News

More AMGs 'could use four-cylinder engines'

  • A45 AMG motor could be fitted to larger models
  • 355bhp unit could sit alongside V8s in range
  • AMG boss rules out diesels, but hints at hybrids

Words By

John McIlroy

Need a valuation?

Obtain a FREE used car valuation for any vehicle.

GB

An article image

Mercedes performance brand AMG should consider fitting its potent 2.0-litre turbocharged petrol engine into a wider range of models, the firm’s boss has suggested.

The A45 AMG, GLA45 AMG and CLA45 AMG all use the four-cylinder motor, which produces 355bhp and has the most of any 2.0-litre production engine. All of those cars are part of Mercedes’ β€˜compact’ range, but AMG boss Tobias Moers says that the engine’s qualities could be put to good use in other models - even ones that have traditionally used AMG’s trademark V8 units.

β€˜It’s probably something we should consider,’ he said. β€˜We haven’t decided anything but in my own mind, as an engineer, I think it could be an interesting solution to have a high-powered four-cylinder petrol engine in a car that’s not a compact - maybe even a saloon. There are markets in the world where engine size affects taxes, and this could be an interesting technical answer to that.’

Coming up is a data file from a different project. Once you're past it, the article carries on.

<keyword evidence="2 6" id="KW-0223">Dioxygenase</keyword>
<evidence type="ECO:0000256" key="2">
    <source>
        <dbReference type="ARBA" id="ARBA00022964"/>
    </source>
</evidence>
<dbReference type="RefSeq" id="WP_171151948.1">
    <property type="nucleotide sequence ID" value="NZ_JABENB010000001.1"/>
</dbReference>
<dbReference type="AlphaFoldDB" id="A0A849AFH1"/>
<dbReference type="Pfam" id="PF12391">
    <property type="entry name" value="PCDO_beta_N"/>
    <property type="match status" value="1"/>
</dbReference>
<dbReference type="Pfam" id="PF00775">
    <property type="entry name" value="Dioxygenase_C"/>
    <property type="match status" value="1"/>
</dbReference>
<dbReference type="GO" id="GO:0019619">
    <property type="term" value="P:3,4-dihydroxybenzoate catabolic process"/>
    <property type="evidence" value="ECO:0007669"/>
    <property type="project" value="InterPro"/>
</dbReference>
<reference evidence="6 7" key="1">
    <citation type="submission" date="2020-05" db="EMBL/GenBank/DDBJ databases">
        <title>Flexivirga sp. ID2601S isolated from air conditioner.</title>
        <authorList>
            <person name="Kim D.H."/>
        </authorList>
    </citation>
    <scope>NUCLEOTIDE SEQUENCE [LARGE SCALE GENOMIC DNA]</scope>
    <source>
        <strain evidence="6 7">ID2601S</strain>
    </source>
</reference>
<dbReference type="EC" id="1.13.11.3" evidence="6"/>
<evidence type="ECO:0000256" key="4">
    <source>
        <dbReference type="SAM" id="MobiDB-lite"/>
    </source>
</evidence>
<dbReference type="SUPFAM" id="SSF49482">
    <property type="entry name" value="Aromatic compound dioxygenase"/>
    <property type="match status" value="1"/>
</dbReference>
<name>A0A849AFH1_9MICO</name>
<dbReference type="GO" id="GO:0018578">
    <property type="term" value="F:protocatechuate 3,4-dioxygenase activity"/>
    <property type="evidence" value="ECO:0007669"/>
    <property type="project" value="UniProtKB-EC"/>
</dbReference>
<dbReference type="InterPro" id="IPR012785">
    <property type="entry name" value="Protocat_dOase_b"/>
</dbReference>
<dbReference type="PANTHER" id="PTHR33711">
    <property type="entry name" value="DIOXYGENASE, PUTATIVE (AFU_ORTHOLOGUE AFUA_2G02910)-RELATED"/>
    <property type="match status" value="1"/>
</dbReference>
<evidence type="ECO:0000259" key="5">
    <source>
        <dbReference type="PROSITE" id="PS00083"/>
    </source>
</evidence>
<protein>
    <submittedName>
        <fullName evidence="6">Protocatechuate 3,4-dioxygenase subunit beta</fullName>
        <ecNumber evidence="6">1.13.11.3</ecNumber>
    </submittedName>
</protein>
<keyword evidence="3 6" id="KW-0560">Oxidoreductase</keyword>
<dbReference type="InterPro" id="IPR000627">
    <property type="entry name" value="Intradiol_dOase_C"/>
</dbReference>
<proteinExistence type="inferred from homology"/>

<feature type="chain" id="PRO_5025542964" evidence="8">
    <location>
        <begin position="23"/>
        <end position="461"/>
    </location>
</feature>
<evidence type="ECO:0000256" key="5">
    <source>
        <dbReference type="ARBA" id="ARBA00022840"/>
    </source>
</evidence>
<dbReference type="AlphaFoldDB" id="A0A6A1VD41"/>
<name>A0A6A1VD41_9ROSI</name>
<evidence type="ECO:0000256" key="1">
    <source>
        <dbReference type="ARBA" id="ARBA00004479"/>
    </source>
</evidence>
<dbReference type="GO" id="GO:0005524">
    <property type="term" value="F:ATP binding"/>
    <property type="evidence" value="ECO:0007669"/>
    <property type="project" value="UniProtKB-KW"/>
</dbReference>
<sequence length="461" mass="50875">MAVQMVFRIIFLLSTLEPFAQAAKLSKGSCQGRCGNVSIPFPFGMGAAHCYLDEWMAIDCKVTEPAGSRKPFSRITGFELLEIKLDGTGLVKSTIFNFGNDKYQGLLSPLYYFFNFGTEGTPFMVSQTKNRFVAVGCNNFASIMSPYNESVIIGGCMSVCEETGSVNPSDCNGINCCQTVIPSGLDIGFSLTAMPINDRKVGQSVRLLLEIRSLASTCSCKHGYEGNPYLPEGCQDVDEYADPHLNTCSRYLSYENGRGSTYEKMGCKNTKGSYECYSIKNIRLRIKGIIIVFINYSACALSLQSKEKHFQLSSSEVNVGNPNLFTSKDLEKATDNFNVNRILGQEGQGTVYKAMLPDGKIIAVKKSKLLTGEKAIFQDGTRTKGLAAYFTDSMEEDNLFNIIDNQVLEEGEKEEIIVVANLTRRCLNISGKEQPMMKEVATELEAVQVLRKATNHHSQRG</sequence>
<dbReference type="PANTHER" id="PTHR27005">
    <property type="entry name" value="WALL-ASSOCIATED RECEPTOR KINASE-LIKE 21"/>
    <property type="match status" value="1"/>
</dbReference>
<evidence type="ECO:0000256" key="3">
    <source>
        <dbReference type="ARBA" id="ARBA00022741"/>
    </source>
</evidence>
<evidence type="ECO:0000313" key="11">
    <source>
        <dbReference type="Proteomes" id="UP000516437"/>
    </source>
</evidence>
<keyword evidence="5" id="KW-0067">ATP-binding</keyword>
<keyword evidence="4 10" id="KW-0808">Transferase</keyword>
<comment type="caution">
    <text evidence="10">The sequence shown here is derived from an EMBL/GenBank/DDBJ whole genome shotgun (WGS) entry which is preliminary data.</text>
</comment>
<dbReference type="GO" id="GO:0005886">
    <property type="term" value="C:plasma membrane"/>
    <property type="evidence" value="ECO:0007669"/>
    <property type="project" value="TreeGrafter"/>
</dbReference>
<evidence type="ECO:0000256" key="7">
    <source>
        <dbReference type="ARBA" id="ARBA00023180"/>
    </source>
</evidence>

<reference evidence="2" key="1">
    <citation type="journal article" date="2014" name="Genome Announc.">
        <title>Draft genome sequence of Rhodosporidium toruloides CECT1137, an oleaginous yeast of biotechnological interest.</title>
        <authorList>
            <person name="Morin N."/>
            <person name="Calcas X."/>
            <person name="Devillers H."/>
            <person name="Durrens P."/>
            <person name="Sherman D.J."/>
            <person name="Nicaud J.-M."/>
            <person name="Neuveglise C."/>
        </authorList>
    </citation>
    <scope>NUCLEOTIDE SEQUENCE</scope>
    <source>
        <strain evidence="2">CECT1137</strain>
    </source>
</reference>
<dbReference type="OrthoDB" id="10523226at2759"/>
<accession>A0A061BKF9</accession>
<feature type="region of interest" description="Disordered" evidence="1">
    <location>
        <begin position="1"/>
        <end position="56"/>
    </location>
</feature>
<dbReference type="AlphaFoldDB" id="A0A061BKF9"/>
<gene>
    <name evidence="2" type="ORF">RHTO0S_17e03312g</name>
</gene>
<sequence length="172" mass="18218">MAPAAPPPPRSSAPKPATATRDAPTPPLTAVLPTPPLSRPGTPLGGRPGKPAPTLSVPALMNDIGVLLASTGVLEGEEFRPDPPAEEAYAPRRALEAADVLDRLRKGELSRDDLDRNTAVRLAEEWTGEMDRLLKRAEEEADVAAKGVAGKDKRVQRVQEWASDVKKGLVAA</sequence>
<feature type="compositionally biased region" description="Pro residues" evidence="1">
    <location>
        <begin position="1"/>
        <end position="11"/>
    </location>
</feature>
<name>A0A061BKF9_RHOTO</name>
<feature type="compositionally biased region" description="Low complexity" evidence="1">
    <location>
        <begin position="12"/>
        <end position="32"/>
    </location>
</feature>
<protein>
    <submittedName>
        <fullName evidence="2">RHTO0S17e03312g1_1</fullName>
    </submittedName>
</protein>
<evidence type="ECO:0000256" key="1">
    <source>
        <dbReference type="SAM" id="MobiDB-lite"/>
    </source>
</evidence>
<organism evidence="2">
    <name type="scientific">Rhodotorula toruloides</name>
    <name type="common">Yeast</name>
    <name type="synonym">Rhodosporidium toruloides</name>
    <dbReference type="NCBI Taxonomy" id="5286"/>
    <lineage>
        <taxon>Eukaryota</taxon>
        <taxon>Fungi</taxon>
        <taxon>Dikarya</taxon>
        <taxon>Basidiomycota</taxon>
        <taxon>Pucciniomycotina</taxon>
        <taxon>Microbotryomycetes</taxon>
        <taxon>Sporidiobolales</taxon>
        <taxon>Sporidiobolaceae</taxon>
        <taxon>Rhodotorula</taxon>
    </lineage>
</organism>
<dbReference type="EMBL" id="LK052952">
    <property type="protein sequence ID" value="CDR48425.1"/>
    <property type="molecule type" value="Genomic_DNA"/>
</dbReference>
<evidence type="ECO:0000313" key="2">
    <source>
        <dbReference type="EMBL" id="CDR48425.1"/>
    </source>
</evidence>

Installing the four-cylinder engine into a larger model wouldn’t necessarily preclude that car from having a V8; Mercedes has had more than one AMG variant in the range before, and as an example, it could conceivably sell a C45 AMG alongside a C63 AMG.

Moers reiterated that the critical acclaim for AMG's first four-cylinder engine would not alter the firm's rejection of diesel power, however. β€˜The market for highly tuned diesel performance cars is very small,’ he said, β€˜and in any case, you can have a performance diesel and it doesn’t necessarily give you such a big difference over a more modern, efficient, performance petrol engine.’

He confirmed that Mercedes’ burgeoning F1 success with a V6 hybrid is making that type of technology a more appealing option, though. β€˜The guys in Brixworth [the UK base for Mercedes' F1 motors] pulled down the shutters and closed the curtains for a year and a half because they were working on the new F1 rules,’ he said, β€˜but now they are open again. We have had a good relationship with them before and now this hybrid technology is something that we can start looking at.’